1. An instrument for flnding'irregularities' in convexly curved surfaces by means of reflected light, comprising an optical system illuminating v by means of a light pencil the surface to be examined, a projection screen normal to the direction in which the said pencil strikes the surface to be examined and receiving the illumination rays reflected by this surface, and a net of coordinates provided on surfaces in the illuminating system, at least nart of this system and the surface to be examined being adapted to image the net of coordinates on the projection screen.

2. An instrument for finding irregularities in convexly curved surfaces by means of reflected light, comprising an optical system illuminating by means of a pencil of light the surface to be examined, a projection screen normal to the direction in which the said pencil strikes the said surface and. receiving the illumination rays reflected by this surface, and two curved transparent shells lying in the ray path of the said optical system and touching each other in the axis of this optical system, the one of these shells bearing i straight radial lines, and the other of these shells bearingcircles concentric to the point of intersection of the said straight lines, the two shells being so positioned that the surface to be examined and that part of the optical system which ,5 lies between the shells and this surface are adapted to produce on the projection screen an image of the shells.

3. An instrument for finding irregularities in convexly curved surfaces by means of reflectedg light, having an optical system illuminating by means of a pencil of light the surface to be examined and consisting of a plurality of converging members, a projection screen normal to the direction in which the said pencil strikes the said 3 surface and receiving the illumination rays reflected by the surface to be examined, a net of coordinates lying in the ray path of the said optical system and being so positioned that the surface to be examined and that part of the optical 3 system which lies between the net of coordinates and this surface are adapted to produce on the projection screen the net of coordinates, and a diaphragm disposed in the optical system, thefocus of all the converging members between the 4 said diaphragm and the said projection screen lying in this diaphragm.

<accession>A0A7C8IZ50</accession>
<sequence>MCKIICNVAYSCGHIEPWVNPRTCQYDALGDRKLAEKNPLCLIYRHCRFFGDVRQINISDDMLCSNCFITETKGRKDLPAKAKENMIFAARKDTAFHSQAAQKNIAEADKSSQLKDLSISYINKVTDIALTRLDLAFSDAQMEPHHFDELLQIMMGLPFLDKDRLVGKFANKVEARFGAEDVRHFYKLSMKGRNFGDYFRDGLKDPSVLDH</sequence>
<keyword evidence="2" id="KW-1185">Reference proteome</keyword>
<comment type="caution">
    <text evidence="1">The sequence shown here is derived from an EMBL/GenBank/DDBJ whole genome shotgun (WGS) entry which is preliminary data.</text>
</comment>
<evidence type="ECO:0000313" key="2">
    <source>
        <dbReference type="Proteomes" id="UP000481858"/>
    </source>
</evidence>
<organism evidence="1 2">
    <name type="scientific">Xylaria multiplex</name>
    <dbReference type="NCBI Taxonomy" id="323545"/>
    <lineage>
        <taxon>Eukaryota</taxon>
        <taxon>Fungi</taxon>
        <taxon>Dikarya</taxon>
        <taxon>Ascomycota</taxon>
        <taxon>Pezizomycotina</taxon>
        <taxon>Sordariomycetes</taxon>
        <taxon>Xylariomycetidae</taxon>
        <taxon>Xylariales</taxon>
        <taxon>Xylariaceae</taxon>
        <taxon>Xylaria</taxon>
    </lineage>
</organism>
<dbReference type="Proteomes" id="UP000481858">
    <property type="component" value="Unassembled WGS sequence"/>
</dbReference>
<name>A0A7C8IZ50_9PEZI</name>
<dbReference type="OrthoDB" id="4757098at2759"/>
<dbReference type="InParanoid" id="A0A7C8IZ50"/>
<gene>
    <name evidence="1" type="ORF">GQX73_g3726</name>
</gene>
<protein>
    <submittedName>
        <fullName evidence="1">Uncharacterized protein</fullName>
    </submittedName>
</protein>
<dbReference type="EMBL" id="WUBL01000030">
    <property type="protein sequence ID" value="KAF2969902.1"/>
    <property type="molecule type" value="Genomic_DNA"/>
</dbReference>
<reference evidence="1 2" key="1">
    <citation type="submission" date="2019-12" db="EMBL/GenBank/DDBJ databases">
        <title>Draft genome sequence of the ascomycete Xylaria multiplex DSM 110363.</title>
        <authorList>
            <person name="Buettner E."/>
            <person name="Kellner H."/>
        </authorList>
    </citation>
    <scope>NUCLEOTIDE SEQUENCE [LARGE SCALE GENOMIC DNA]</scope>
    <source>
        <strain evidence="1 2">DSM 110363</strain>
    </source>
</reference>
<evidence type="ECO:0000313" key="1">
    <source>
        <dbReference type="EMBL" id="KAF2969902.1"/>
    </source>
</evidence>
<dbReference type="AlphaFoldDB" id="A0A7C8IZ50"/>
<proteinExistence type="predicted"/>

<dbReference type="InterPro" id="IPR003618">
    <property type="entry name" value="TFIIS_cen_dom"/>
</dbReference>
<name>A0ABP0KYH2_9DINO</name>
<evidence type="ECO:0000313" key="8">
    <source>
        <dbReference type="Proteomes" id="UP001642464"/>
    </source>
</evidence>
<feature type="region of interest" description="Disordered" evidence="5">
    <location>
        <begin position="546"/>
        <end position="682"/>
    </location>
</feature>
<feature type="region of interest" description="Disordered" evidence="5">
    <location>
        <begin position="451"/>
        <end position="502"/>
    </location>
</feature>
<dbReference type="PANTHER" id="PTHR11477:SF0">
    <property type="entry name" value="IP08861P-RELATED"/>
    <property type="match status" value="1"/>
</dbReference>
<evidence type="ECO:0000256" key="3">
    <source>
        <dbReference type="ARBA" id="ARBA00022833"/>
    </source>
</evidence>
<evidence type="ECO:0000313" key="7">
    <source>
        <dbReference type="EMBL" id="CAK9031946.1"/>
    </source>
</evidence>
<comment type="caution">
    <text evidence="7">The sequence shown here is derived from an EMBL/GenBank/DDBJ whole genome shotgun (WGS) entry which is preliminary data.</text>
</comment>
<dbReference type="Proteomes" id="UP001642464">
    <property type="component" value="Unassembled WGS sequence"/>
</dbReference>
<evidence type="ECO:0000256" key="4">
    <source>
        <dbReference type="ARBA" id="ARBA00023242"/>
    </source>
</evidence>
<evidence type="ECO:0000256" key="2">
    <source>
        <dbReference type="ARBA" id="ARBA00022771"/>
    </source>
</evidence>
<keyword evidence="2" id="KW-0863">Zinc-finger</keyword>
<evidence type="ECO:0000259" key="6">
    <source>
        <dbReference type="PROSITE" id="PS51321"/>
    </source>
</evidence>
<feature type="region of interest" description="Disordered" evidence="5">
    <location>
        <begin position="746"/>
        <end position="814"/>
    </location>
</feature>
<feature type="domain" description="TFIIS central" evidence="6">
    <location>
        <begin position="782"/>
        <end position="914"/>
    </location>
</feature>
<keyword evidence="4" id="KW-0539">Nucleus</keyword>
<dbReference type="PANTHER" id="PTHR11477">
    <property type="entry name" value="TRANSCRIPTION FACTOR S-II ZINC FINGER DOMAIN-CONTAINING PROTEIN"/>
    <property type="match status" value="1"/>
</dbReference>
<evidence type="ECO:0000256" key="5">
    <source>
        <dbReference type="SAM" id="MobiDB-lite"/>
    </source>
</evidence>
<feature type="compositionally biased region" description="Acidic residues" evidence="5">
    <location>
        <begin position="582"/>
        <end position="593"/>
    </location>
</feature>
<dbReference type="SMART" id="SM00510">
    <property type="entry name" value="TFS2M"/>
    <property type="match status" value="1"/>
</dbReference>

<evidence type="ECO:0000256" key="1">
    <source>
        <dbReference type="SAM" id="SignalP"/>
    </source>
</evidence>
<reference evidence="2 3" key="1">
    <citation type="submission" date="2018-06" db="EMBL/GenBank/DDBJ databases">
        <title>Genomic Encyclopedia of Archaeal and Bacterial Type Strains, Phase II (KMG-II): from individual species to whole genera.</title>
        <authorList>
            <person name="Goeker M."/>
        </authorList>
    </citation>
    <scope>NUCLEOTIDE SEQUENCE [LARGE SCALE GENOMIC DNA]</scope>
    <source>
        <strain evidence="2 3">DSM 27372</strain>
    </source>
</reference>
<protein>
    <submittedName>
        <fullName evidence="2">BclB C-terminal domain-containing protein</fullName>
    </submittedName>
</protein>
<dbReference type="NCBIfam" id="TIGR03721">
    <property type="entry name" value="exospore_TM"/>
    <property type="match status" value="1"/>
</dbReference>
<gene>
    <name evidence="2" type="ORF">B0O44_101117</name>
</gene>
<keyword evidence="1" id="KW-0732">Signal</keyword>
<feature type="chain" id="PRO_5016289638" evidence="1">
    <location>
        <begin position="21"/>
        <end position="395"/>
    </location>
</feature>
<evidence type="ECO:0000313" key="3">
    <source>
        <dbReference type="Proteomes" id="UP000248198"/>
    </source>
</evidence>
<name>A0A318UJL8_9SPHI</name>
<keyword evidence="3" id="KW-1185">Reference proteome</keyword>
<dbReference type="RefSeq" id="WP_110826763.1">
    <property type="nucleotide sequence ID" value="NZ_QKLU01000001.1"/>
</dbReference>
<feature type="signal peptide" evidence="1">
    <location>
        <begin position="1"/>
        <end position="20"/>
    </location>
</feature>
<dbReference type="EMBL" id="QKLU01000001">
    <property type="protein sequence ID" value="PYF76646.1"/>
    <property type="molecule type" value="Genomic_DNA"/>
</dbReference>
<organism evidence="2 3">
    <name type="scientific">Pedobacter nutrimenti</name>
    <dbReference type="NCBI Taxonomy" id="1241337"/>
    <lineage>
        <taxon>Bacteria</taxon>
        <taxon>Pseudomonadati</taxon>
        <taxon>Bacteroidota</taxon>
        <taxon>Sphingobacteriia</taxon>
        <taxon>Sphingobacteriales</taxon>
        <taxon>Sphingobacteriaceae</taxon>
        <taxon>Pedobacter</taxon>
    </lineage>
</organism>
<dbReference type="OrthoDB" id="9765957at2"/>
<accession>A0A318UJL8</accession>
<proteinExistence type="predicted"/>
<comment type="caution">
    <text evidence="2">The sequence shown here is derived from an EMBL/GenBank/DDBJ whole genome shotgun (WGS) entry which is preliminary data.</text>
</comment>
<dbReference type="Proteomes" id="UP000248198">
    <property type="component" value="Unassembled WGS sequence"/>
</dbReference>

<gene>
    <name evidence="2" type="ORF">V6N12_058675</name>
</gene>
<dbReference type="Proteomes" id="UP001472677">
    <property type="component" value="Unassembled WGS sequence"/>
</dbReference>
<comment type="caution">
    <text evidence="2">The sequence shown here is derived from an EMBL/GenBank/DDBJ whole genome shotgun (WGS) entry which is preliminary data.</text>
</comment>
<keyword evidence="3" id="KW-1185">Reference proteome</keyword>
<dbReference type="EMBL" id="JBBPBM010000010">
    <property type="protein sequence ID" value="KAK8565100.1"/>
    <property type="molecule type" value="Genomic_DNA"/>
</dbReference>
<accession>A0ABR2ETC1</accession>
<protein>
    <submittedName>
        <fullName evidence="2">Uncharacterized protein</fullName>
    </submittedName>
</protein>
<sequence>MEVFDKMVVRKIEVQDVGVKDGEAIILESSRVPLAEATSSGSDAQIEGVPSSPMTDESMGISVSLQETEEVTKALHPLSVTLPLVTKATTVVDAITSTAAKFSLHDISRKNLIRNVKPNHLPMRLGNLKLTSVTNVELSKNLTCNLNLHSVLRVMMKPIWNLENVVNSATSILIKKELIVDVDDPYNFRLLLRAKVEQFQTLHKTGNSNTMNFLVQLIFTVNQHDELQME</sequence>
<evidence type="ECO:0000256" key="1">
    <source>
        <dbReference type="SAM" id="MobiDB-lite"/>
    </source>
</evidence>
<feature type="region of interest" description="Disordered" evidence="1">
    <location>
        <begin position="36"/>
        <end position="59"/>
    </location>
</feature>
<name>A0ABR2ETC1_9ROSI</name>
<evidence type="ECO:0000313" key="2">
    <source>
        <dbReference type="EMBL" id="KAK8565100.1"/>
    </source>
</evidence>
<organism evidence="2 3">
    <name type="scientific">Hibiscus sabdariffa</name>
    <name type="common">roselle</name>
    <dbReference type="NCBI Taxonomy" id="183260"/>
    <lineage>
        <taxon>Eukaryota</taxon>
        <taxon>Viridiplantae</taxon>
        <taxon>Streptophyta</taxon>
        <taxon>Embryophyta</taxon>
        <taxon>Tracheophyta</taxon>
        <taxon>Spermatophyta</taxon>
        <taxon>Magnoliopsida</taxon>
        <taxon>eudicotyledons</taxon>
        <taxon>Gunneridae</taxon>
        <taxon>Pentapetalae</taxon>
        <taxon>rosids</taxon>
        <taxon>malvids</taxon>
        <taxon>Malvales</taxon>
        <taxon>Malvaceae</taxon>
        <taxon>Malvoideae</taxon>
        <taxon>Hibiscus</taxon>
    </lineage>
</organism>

4. An instrument for finding irregularities in convexly curved surfaces by means of reflected light, comprising an optical system illuminating 45 by means of a light pencil the surface to be examined, a projection screen normal to the direction in which the said pencil strikes the surface to be examined and receiving the illumination rays reflected by this surface, and a net of 00- 5c ordinates provided on surfaces in the illuminating system, at least part of this system and the surface to be examined being adapted to image the net of coordinates on the projection screen, the surfaces on which the said coordinates are 55 provided being so curved as to'neutralize the astigmatic deformation the surface to be examined produces on the imaging ray pencil.

HANS HARTINGEB. 0

Referenced by
Citing PatentFiling datePublication dateApplicantTitle
US2725781 *Oct 15, 1951Dec 6, 1955Russell E BankerReticle for eliminating parallax from sights
US2737078 *Dec 3, 1951Mar 6, 1956Morris GreenbergOphthalmoscopes
US3180206 *Aug 9, 1960Apr 27, 1965Hughes Aircraft CoLarge field, high resolution radiant energy detection system
US4398812 *Jun 18, 1980Aug 16, 1983Kelman Charles DApparatus and method for measuring the anterior chamber diameter of the eye
US4569576 *Aug 31, 1982Feb 11, 1986Moskovsky Nauchno-Issledovatelsky Institut Glaznykh Boleznei Imeni GelmgoltsaMethod and device for determining cornea surface topography
DE3233178A1 *Sep 7, 1982Mar 8, 1984Mo Nii Glaznych Boleznej Im GeVerfahren und einrichtung zur bestimmung der oberflaechentopografie der augenhornhaut
Classifications
U.S. Classification351/214, 356/124, 351/221
International ClassificationA61B3/107
Cooperative ClassificationA61B3/107
European ClassificationA61B3/107